Bhelen is young, charismatic and his pledges make the most sense to us, what we want from our leaders today. He promises to bolster trade with the other nations of Thedas, to lower restrictions on the lowest caste and increase military cooperation to fight off future Darkspawn attacks, something that the Dwarves have to constantly worry about seeing as how they share territory with them. While Harrowmont is the polar opposite of that. He favors the nobility over the other castes, restricts trade with the surface nations of Thedas and will not accept any military aid except for the most basic of medical supplies. He's an older figure, more representative of the old, traditionalist establishment to Bhelen's younger and more progressive opposite.
Now before I tell you what I think the correct (see: less shitty) choice in this is, let me tell you what happens for each of them should you crown them. Bhelen makes good on almost all of his promises, granting the lower rungs more opportunities and privileges and securing Orzammar's place on the international stage, but not before he has Lord Harrowmont arrested and his entire family killed, and after he dissolves the Dwarven Assembly and changes the law to make the Kingship hereditary. Harrowmont on the other hand, restricts trade and follows tradition closely, so close that Orzammar becomes isolated to the extreme and after a series of rebellions, Harrowmont is poisoned and killed. (note: there is something of a continuity error, as he is mentioned to still be alive in Dragon Age: Inquisition, some 15 years after the rebellions, which see Harrowmont killed 5 years into his reign.)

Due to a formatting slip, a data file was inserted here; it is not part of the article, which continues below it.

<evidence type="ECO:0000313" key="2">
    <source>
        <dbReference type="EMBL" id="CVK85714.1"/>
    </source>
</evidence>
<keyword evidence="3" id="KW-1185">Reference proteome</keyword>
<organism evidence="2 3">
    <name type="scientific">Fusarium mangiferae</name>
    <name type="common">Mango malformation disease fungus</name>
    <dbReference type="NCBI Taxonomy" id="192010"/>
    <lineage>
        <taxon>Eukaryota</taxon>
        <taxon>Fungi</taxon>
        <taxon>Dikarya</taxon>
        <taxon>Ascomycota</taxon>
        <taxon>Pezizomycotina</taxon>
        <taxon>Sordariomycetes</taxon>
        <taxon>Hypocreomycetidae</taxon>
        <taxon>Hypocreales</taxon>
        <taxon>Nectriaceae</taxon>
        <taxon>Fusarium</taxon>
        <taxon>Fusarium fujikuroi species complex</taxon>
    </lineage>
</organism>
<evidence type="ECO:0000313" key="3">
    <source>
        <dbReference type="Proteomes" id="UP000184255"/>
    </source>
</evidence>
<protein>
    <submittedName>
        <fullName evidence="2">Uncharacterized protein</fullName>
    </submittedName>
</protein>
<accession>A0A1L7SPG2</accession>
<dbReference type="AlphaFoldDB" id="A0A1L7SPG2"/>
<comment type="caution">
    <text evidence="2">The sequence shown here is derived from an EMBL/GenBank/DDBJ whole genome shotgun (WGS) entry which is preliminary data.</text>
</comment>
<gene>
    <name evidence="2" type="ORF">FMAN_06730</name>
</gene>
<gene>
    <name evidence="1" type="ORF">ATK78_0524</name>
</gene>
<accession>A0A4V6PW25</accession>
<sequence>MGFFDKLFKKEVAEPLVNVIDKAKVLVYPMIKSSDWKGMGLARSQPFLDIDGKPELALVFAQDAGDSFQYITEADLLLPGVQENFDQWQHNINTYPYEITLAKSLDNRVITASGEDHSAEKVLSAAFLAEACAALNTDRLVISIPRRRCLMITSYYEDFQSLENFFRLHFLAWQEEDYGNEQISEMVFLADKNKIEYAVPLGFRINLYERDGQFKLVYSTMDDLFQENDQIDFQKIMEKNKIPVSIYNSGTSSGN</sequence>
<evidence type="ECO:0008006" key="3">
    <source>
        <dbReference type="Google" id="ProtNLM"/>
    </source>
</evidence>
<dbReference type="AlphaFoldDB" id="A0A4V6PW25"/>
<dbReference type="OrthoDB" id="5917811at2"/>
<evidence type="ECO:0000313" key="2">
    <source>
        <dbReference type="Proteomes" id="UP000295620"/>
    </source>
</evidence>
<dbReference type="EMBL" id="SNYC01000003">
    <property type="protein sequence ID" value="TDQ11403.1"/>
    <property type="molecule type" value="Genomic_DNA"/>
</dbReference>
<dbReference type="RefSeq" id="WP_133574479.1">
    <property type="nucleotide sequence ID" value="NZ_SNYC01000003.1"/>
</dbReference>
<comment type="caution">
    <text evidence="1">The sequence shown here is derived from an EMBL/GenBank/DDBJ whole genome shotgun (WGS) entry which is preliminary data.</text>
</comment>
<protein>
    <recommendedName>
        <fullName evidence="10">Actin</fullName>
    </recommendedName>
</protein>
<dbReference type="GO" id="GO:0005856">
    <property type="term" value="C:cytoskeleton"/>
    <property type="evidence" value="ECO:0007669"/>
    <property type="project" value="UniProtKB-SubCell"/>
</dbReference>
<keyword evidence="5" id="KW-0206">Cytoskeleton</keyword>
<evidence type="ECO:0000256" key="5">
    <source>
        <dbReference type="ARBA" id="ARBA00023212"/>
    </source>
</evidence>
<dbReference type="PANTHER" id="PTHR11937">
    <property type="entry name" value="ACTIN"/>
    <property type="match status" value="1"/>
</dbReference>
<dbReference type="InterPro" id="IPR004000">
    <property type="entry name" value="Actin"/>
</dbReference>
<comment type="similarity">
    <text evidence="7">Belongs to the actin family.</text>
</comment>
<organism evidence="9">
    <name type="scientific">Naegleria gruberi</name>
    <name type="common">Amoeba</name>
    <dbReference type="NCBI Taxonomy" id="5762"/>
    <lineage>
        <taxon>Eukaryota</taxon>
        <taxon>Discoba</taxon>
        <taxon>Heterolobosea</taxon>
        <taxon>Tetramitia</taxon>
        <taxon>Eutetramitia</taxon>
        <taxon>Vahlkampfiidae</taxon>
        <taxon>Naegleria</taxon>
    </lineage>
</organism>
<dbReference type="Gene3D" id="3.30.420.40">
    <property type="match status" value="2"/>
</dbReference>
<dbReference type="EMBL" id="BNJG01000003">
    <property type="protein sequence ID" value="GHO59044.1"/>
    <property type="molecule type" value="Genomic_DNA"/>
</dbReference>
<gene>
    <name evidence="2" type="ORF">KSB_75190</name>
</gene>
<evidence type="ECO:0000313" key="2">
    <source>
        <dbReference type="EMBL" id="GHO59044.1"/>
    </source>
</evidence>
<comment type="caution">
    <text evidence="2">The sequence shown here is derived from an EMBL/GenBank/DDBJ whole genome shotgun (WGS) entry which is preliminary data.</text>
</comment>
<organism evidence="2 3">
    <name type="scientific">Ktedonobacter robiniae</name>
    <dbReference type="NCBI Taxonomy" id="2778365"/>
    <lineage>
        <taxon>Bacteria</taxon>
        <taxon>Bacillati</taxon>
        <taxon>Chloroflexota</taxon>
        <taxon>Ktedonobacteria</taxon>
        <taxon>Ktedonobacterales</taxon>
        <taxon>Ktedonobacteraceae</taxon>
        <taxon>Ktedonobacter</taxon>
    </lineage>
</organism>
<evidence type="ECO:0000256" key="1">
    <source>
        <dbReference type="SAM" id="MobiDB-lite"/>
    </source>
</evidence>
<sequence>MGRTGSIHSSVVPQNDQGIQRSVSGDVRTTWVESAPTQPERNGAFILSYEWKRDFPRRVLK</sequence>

Now knowing all this, I find myself siding with Harrowmont almost every time. Why? Because there is a critical piece to the puzzle that you're missing, a piece that can only be found if you choose the Dwarven Noble origin beginning. Instead of being some Mage, or city Elf or human noble, you start the game off as the second eldest son of King Endrin. And you learn some very interesting things about your little brother Bhelen.
You see, Harrowmon'ts claims are entirely true. Bhelen killed the eldest son of King Endrin, or baited his second eldest into doing it, and King Endrin slid into an extreme depression that, combined with his old age, killed him. The letter you receive if you choose the Dwarven Noble origin proves this. Here it is word for word;
Perhaps you will burn this letter unread. For that, I would not blame you. But I would not return to the Stone without saying this to you: I have seen what Bhelen is. And when I saw it, I knew I had been a fool. For only a fool would cut out his own heart and burn it for the sake of appearances. I never believed in your guilt. I allowed you to be exiled because I feared an inquiry into Trian's (your brother) murder would taint our house with scandal in the eyes of the deshyrs (nobles of the assembly) and cost our family the throne. But I have saved nothing by this sacrifice: I sent my only child into an uncertain exile. Know that whatever you do now, you bear all the honor and pride of House Aeducan.
Now call me crazy, but when a charismatic figure emerges from a troubled time riven with uncertainties and gives them what they want while killing political opposition and increasing military might and removing what little democracy exists in that society I tend to get a little worried. Maybe not really worried, like 22% worried. But I still think that's enough to more than justify my advocating for Harrowmont.